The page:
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  • richardmitnick 9:41 pm on May 18, 2017 Permalink | Reply
    Tags: , , , Dark Energy, , , ,   

    From Nautilus: “The Physicist Who Denies Dark Matter” Revised and Improved from post of 2017/03/01 

    Nautilus

    Nautilus

    May 18, 2017
    Oded Carmeli

    4
    Mordehai Milgrom. Cosmos on Nautilus

    Maybe Newtonian physics doesn’t need dark matter to work.

    He is one of those dark matter people,” Mordehai Milgrom said about a colleague stopping by his office at the Weizmann Institute of Science. Milgrom introduced us, telling me that his friend is searching for evidence of dark matter in a project taking place just down the hall.

    “There are no ‘dark matter people’ and ‘MOND people,’ ” his colleague retorted.

    7
    http://www.astro.umd.edu/~ssm/mond/

    “I am ‘MOND people,’” Milgrom proudly proclaimed, referring to Modified Newtonian Dynamics, his theory that fixes Newtonian physics instead of postulating the existence of dark matter and dark energy—two things that, according to the standard model of cosmology, constitute 95.1 percent of the total mass-energy content of the universe.

    This friendly incident is indicative of (“Moti”) Milgrom’s calmly quixotic character. There is something almost misleading about the 70-year-old physicist wearing shorts in the hot Israeli summer, whose soft voice breaks whenever he gets excited. Nothing about his pleasant demeanor reveals that this man claims to be the third person to correct Newtonian physics: First Max Planck (with quantum theory), then Einstein (with relativity), now Milgrom.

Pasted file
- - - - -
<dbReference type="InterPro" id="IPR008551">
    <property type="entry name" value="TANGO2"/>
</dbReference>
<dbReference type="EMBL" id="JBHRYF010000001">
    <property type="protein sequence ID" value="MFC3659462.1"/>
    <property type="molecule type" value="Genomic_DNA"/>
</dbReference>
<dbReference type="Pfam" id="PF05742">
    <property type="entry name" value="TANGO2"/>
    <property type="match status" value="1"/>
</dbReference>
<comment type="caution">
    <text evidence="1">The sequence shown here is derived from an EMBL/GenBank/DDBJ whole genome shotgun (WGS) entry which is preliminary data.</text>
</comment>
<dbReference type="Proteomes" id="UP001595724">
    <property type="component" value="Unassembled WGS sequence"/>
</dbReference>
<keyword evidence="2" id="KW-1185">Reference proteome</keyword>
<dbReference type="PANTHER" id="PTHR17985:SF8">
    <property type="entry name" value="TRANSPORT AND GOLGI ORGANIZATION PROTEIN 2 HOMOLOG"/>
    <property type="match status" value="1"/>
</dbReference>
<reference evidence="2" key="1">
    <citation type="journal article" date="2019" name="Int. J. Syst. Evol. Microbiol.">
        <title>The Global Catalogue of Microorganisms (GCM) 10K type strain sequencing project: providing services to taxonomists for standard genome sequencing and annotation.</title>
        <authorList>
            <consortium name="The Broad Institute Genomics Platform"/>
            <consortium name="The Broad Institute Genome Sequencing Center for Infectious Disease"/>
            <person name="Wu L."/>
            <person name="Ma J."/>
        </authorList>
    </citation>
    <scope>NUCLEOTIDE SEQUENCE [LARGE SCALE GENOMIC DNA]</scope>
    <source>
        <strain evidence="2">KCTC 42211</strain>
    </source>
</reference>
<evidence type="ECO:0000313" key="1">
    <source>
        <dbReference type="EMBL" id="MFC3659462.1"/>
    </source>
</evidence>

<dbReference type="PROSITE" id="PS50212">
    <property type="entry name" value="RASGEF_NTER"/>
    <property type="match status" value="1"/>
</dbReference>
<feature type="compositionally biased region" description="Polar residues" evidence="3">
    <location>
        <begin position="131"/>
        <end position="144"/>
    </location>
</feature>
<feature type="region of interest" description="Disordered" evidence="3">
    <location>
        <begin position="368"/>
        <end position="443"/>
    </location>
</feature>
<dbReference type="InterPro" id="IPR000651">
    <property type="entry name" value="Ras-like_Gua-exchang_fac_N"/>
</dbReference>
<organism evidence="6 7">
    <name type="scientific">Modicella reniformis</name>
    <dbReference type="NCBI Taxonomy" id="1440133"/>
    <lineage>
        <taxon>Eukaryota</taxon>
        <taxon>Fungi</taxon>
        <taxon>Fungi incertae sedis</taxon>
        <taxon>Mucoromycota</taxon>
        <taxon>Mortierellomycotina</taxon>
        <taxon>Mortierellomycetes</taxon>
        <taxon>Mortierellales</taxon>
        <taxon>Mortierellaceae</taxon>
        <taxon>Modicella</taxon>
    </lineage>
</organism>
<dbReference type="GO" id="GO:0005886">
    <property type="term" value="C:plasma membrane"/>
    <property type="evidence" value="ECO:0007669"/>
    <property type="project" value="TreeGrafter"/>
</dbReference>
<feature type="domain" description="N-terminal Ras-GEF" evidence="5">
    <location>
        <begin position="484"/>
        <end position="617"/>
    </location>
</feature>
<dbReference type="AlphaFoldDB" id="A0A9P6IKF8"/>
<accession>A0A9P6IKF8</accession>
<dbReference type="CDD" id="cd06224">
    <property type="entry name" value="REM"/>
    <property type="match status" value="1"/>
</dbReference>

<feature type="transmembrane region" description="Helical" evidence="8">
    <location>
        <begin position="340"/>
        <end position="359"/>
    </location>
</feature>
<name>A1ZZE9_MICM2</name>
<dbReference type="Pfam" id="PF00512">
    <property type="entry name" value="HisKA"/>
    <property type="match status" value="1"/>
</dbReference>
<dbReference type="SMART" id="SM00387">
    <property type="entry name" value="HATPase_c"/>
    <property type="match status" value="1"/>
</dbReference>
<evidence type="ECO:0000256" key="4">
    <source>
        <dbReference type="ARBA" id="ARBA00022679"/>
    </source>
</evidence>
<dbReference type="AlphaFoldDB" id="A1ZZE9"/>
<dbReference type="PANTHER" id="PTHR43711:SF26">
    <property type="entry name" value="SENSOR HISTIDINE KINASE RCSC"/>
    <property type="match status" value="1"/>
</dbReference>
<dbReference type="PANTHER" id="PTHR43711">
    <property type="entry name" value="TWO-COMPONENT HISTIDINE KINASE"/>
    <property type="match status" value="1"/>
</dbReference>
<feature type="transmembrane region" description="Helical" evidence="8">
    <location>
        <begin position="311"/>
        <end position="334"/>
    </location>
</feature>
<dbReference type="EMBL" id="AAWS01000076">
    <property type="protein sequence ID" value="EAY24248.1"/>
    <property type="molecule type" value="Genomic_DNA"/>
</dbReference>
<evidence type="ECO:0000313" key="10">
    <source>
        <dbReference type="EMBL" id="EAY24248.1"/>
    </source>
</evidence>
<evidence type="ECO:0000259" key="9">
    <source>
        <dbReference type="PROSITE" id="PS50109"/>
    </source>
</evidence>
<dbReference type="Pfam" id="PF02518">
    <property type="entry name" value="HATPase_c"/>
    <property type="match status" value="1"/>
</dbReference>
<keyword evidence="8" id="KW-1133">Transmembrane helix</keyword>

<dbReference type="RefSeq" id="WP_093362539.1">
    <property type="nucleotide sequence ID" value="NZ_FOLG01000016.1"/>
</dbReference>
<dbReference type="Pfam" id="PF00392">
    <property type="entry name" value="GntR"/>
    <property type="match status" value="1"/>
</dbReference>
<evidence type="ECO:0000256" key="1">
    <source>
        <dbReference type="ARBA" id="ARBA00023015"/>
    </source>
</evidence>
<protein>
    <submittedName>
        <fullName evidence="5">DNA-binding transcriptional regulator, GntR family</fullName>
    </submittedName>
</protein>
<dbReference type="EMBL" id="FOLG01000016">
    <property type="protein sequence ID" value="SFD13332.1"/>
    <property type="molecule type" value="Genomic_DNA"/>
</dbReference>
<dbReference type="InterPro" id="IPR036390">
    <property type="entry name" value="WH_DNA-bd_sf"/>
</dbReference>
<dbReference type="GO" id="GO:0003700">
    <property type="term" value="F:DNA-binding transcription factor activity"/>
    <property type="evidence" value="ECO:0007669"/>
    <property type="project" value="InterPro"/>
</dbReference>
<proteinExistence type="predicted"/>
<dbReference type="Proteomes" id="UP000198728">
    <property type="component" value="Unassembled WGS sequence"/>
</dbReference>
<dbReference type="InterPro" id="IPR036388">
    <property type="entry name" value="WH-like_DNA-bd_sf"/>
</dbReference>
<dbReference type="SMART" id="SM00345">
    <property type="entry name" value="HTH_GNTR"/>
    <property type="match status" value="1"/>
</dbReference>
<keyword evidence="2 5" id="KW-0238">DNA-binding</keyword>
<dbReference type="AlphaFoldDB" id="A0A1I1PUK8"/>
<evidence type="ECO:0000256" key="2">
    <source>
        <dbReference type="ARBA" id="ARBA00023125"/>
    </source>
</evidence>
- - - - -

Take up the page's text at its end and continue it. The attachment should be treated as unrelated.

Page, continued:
This year marks Milgrom’s 50th year at the Weizmann.


    Weizmann Institute Campus

    I visited him there to learn more about how it feels to be a science maverick, what he appreciates about Thomas Kuhn’s The Structure of Scientific Revolutions, and why he thinks dark matter and dark energy don’t exist.

    1
    NASA

    What inspired you to dedicate your life to the motion of stars?

    I remember very vividly the way physics struck me. I was 16 and I thought: Here is a way to understand how things work, far beyond the understanding of my peers. It wasn’t a long-term plan. It was a daily attraction. I simply loved physics, the same way other people love art or sports. I never dreamed of one day making a major discovery, like correcting Newton.

    I had a terrific physics teacher at school, but when you study textbook material, you’re studying done deals. You still don’t see the effort that goes into making breakthrough science, when things are unclear and advances are made intuitively and often go wrong. They don’t teach you that at school. They teach you that science always goes forward: You have a body of knowledge, and then someone discovers something and expands that body of knowledge. But it doesn’t really work that way. The progress of science is never linear.